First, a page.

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croquet

[kroh-key; British kroh-key, -kee] /kroʊˈkeɪ; British ˈkroʊ keɪ, -ki/
noun
1.
a game played by knocking wooden balls through metal wickets with mallets.
2.
(in croquet) the act of driving away an opponent's ball by striking one's own when the two are in contact.
verb (used with object), croqueted
[kroh-keyd; British kroh-keyd, -keed] /kroʊˈkeɪd; British ˈkroʊ keɪd, -kid/ (Show IPA),
croqueting
[kroh-key-ing; British kroh-key-ing, -kee-ing] /kroʊˈkeɪ ɪŋ; British ˈkroʊ keɪ ɪŋ, -ki ɪŋ/ (Show IPA)
3.
to drive away (a ball) by a croquet.
Origin of croquet
1855-1860
1855-60; < French (dial.): hockey stick, literally, little hook; see crocket
Can be confused
coquette, croquet, croquette.
Dictionary.com Unabridged
Based on the Random House Dictionary, © Random House, Inc. 2017.
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Examples from the Web for croquet
Historical Examples
  • We have a croquet set in the yard, and sometimes we have a tent too.

  • There was croquet after lunch—a game at which I am a poor performer.

    Love Among the Chickens P. G. Wodehouse
  • In other words, the thing's feet must have been arched like a croquet wicket.

    IT and Other Stories Gouverneur Morris
  • They haven't taken in the croquet hoops yet; shall we play at that?'

    The Talking Horse F. Anstey
  • The dragon treats the whole affair as if it was an invitation to tea and croquet.

    Dream Days Kenneth Grahame
  • Her arms were no bigger than the handles of our croquet mallets.

    Fairy Prince and Other Stories Eleanor Hallowell Abbott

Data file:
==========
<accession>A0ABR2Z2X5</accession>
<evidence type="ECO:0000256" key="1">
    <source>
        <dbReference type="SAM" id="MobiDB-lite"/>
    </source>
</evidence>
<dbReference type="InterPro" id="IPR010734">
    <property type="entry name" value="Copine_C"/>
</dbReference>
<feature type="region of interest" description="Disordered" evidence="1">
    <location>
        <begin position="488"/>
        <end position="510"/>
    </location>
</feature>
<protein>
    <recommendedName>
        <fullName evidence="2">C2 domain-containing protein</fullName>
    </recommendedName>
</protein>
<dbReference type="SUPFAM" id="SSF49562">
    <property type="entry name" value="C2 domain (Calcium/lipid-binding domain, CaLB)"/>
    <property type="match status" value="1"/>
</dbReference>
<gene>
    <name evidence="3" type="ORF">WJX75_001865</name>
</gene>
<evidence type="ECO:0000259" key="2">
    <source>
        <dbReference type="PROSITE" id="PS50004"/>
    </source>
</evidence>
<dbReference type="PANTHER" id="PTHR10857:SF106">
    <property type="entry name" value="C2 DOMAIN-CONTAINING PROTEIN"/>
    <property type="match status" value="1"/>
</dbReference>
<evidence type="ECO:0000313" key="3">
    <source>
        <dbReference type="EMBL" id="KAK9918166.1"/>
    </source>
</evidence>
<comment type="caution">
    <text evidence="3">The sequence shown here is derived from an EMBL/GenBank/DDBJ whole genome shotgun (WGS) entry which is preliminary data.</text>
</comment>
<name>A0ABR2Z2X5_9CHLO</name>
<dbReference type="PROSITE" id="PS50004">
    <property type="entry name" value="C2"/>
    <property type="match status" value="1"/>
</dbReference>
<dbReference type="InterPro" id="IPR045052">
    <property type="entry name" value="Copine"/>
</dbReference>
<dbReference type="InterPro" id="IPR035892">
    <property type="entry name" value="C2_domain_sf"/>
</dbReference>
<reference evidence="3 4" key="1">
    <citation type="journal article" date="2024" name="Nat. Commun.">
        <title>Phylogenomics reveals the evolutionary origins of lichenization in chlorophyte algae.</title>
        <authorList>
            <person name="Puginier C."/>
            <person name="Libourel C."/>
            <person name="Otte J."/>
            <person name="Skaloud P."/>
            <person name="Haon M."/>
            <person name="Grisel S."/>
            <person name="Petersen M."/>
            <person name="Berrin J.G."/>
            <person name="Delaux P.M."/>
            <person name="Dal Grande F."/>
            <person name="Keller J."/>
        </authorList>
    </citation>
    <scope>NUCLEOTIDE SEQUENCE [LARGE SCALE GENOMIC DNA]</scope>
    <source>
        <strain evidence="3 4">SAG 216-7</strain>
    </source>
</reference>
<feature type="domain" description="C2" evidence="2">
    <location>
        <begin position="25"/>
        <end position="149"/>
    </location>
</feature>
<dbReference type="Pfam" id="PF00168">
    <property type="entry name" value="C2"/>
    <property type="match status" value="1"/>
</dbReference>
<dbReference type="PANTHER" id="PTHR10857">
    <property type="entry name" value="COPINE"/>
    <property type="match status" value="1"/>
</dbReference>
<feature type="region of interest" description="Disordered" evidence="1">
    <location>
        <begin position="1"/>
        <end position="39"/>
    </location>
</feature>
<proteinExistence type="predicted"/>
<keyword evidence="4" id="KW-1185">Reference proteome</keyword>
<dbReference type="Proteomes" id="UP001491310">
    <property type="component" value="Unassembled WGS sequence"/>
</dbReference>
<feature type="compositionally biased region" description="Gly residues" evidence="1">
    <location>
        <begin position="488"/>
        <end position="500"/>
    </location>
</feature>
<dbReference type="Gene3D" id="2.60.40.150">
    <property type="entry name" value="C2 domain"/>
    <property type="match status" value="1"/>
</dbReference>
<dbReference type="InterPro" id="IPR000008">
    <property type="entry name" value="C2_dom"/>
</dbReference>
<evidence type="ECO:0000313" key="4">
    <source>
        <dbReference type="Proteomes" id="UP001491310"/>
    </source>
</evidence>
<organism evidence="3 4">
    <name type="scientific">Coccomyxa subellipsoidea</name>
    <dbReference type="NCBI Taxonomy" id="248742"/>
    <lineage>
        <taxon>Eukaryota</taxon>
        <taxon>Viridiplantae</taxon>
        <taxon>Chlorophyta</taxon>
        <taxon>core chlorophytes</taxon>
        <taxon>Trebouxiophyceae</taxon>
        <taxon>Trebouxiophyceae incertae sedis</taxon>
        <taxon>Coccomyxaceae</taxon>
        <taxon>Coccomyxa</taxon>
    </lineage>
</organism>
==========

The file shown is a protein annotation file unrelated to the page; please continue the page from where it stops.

• Hence the Mall and Pall-Mall, where games like croquet were played.

  • I am sure she, like many others, is easily your victim—at croquet.

    Clair de Lune

    Michael Strange
  • What have golfers, and tennis-players, and makers of century runs to do with croquet?

    The Bibliotaph Leon H. Vincent
  • I can play a very good set, and beat most ladies at croquet.

    Tom and Some Other Girls Mrs. George de Horne Vaizey
British Dictionary definitions for croquet

croquet

/ˈkrəʊkeɪ; -kɪ/
noun
1.
a game for two to four players who hit a wooden ball through iron hoops with mallets in order to hit a peg
2.
the act of croqueting
verb -quets (-keɪz; -kɪz), -queting (-keɪɪŋ; -kɪɪŋ), -queted (-keɪd; -kɪd)
3.
to drive away (another player's ball) by hitting one's own ball when the two are in contact
Word Origin
C19: perhaps from French dialect, variant of crochet (little hook)
Collins English Dictionary - Complete & Unabridged 2012 Digital Edition
© William Collins Sons & Co. Ltd. 1979, 1986 © HarperCollins
Publishers 1998, 2000, 2003, 2005, 2006, 2007, 2009, 2012
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Word Origin and History for croquet
n.

1858, from Northern French dialect croquet "hockey stick," from Old North French "shepherd's crook," from Old French croc (12c.), from Old Norse krokr "hook" (see crook). Game originated in Brittany, popularized in Ireland c.1830, England c.1850, where it was very popular until 1872.

Online Etymology Dictionary, © 2010 Douglas Harper
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